Materials industry faces shortage of qualified staff, researchers
Vietnam has advantages to develop a materials industry but has not developed in line with its potential, Tran Tuan Anh, head of the Central Economic Commission, said at a conference held on April 10 in HCM City.
The Ministry of Science and Technology signed an MoU with the Vietnam National University-HCM City at a conference on human resource development in the materials industry on April 10.
“Domestic materials still have not met the demand of main manufacturing industries, which has led to dependence on imported ones,” Anh said.
The low competitive capacity of the materials industry was because of limited technology, quality, costs, and manufacturing competence.
Lack of qualified human resources for the materials industry was also one of the causes for the limitation, he said.
“The country’s industrial development, international trade agreements, and Industry 4.0’s influence require Vietnam to have a new mindset and approach in developing human resources for the materials industry,” he said.
“The reality is that no country can carry out industrialisation successfully without a developed materials industry because it has an important role in providing input materials for the manufacturing sector.”
Phan Bach Thang of Vietnam National University-HCM City noted that the materials industry major each year had about 800 students and 25-40 postgraduates.
“Compared to the human resources in the southern region, the current training scale at VNUHCM’s member universities is low,” Thang said.
According to the Ministry of Education and Training, the country has 116 majors at educational institutions related to the materials industry in the 2019-2020 academic year. More than 134,000 students in these majors were trained as of 2019, accounting for 11 per cent of all students.
Minister of Science and Technology Huynh Thanh Dat said the ministry had paid more attention to training high-quality staff in research on new materials.
“Science and technology as well as innovation are the important driving forces for industry’s development,” Dat said.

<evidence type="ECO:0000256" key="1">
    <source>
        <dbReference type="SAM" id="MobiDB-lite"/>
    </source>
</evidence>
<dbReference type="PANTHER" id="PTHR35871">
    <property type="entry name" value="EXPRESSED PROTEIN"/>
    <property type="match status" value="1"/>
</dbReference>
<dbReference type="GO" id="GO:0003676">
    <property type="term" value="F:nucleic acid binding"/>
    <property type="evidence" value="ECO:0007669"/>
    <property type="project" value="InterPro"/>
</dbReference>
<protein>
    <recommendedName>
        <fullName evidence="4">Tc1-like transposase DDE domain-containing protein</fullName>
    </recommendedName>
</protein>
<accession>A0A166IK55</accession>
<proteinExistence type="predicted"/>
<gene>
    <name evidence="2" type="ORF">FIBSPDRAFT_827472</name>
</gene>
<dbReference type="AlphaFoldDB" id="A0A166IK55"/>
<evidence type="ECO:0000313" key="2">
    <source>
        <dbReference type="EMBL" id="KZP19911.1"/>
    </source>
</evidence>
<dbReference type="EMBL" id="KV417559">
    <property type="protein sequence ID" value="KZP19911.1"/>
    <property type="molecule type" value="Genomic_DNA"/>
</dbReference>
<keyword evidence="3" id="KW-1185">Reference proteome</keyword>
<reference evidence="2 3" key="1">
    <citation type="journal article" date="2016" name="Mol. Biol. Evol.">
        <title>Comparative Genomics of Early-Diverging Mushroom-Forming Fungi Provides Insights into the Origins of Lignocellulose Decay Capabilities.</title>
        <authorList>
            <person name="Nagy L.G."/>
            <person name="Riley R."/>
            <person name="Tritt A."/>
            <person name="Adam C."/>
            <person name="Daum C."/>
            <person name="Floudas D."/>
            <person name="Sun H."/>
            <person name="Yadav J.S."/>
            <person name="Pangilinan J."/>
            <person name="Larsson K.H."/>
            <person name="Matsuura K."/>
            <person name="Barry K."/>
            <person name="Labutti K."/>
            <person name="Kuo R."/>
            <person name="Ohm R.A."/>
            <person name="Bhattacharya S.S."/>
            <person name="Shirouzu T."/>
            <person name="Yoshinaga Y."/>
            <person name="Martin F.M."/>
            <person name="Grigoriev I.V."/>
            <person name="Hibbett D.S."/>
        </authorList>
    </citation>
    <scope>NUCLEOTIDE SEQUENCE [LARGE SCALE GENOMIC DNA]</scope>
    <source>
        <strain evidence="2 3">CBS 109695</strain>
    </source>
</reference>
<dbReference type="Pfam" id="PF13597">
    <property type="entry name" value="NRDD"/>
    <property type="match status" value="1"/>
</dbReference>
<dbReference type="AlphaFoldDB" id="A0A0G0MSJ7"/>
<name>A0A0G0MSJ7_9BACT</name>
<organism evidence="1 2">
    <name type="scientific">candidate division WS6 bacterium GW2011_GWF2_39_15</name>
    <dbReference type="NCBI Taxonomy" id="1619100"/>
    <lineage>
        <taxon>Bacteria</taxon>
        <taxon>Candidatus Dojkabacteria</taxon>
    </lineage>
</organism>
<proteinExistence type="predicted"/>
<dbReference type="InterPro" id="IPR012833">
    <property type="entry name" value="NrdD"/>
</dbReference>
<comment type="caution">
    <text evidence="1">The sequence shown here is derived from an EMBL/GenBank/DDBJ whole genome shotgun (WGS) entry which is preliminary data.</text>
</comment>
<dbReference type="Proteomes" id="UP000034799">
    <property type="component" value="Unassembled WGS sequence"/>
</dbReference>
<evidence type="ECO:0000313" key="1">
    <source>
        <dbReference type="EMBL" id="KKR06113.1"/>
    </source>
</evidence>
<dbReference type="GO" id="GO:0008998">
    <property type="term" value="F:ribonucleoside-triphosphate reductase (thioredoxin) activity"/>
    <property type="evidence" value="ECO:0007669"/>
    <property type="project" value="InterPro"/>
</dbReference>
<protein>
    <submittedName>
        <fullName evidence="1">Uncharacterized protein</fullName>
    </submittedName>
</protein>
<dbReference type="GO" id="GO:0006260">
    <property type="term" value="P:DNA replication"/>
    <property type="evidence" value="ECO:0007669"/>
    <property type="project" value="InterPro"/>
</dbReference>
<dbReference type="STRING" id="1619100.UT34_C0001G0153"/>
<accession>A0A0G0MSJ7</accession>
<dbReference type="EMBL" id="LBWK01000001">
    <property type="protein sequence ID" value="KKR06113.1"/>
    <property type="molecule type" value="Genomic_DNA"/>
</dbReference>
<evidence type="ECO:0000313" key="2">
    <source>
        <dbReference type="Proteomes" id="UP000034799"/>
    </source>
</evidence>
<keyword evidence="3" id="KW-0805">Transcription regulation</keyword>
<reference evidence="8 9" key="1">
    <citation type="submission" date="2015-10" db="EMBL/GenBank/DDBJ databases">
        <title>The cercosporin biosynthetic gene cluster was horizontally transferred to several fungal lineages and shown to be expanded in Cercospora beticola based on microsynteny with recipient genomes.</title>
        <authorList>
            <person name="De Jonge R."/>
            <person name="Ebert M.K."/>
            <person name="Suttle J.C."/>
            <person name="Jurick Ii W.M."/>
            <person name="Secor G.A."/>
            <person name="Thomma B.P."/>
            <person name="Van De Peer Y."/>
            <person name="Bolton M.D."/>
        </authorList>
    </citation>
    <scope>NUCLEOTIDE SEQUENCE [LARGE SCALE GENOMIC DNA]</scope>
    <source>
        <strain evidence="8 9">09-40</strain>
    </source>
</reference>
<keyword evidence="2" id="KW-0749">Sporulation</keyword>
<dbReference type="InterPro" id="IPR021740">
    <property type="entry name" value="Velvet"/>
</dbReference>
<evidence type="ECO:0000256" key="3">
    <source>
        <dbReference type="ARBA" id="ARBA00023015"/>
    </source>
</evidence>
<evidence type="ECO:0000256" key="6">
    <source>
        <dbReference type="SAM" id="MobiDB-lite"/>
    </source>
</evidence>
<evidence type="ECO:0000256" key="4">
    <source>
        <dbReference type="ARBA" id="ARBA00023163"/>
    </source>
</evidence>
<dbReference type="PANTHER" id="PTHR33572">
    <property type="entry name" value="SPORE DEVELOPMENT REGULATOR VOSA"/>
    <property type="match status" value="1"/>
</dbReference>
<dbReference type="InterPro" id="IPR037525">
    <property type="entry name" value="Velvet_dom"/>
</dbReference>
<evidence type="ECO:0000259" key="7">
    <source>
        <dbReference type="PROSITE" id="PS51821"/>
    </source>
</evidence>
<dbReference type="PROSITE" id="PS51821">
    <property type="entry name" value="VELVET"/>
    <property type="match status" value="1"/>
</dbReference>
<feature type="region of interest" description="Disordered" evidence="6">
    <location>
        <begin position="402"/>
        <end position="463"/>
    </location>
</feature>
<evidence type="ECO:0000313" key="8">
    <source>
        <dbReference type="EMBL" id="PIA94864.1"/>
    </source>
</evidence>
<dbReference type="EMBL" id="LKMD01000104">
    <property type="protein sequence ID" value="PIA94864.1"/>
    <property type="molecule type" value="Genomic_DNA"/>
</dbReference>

He said the country should have more policies to attract overseas Vietnamese and foreign experts to do research in the field.
The ministry had also provided counselling to the government on policies to develop science and technologies, with priority given to the materials industry.
According to Dr Nguyen Dinh Hau, general director of the ministry's department of science and technology for economic technical branches, the number of scientists in this industry is low and equipment for research is limited.
Enterprises and organisations in the country, however, have mastered advanced technologies to make new kinds of materials that have the same quality as foreign ones.
But several new materials produced in the country based on research have failed to meet manufacturers’ demands.
Anh said that delegates at the conference should address the barriers and problems in policies to develop human resources and technologies for the industry.
The conference on human resources in the material industry was organised by the Central Economic Commission, Ministry of Science and Technology, and VNUHCM.
This was the first conference at which the Central Economic Commission collected ideas from domestic and foreign experts to develop policies for the country's industrialization and modernization goals by 2030 with a vision to 2045.
Industry 4.0 had brought with it a fresh wave of new technology that required new skills to use, and if Vietnamese educational institutions did not keep up with the times, Vietnamese workers were in danger of losing out at home.
More than 7.8 million workers lost their jobs in the first half of 2020, putting severe pressure on labour authorities to tackle social security issues.